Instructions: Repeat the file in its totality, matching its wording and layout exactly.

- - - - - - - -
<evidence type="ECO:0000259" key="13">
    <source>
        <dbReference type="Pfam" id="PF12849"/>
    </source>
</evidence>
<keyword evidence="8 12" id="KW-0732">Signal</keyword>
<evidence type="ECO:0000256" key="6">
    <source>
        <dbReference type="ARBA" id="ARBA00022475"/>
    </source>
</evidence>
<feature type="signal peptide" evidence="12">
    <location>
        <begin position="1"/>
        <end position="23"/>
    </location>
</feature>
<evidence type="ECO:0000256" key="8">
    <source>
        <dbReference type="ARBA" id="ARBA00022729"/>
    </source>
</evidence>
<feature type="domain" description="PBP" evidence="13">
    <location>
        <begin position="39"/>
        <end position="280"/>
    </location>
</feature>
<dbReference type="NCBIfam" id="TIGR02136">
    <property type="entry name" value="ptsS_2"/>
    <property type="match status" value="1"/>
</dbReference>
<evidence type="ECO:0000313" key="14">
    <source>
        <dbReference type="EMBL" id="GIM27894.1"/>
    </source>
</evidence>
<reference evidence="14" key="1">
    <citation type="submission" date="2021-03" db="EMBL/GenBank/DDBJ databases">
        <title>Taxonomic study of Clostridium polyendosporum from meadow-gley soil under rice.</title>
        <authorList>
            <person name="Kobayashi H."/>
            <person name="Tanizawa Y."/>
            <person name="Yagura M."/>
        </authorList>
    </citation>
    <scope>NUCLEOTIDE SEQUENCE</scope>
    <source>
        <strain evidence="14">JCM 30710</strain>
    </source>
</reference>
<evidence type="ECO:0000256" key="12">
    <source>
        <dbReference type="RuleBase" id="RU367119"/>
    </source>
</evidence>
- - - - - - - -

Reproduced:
<evidence type="ECO:0000259" key="13">
    <source>
        <dbReference type="Pfam" id="PF12849"/>
    </source>
</evidence>
<keyword evidence="8 12" id="KW-0732">Signal</keyword>
<evidence type="ECO:0000256" key="6">
    <source>
        <dbReference type="ARBA" id="ARBA00022475"/>
    </source>
</evidence>
<feature type="signal peptide" evidence="12">
    <location>
        <begin position="1"/>
        <end position="23"/>
    </location>
</feature>
<evidence type="ECO:0000256" key="8">
    <source>
        <dbReference type="ARBA" id="ARBA00022729"/>
    </source>
</evidence>
<feature type="domain" description="PBP" evidence="13">
    <location>
        <begin position="39"/>
        <end position="280"/>
    </location>
</feature>
<dbReference type="NCBIfam" id="TIGR02136">
    <property type="entry name" value="ptsS_2"/>
    <property type="match status" value="1"/>
</dbReference>
<evidence type="ECO:0000313" key="14">
    <source>
        <dbReference type="EMBL" id="GIM27894.1"/>
    </source>
</evidence>
<reference evidence="14" key="1">
    <citation type="submission" date="2021-03" db="EMBL/GenBank/DDBJ databases">
        <title>Taxonomic study of Clostridium polyendosporum from meadow-gley soil under rice.</title>
        <authorList>
            <person name="Kobayashi H."/>
            <person name="Tanizawa Y."/>
            <person name="Yagura M."/>
        </authorList>
    </citation>
    <scope>NUCLEOTIDE SEQUENCE</scope>
    <source>
        <strain evidence="14">JCM 30710</strain>
    </source>
</reference>
<evidence type="ECO:0000256" key="12">
    <source>
        <dbReference type="RuleBase" id="RU367119"/>
    </source>
</evidence>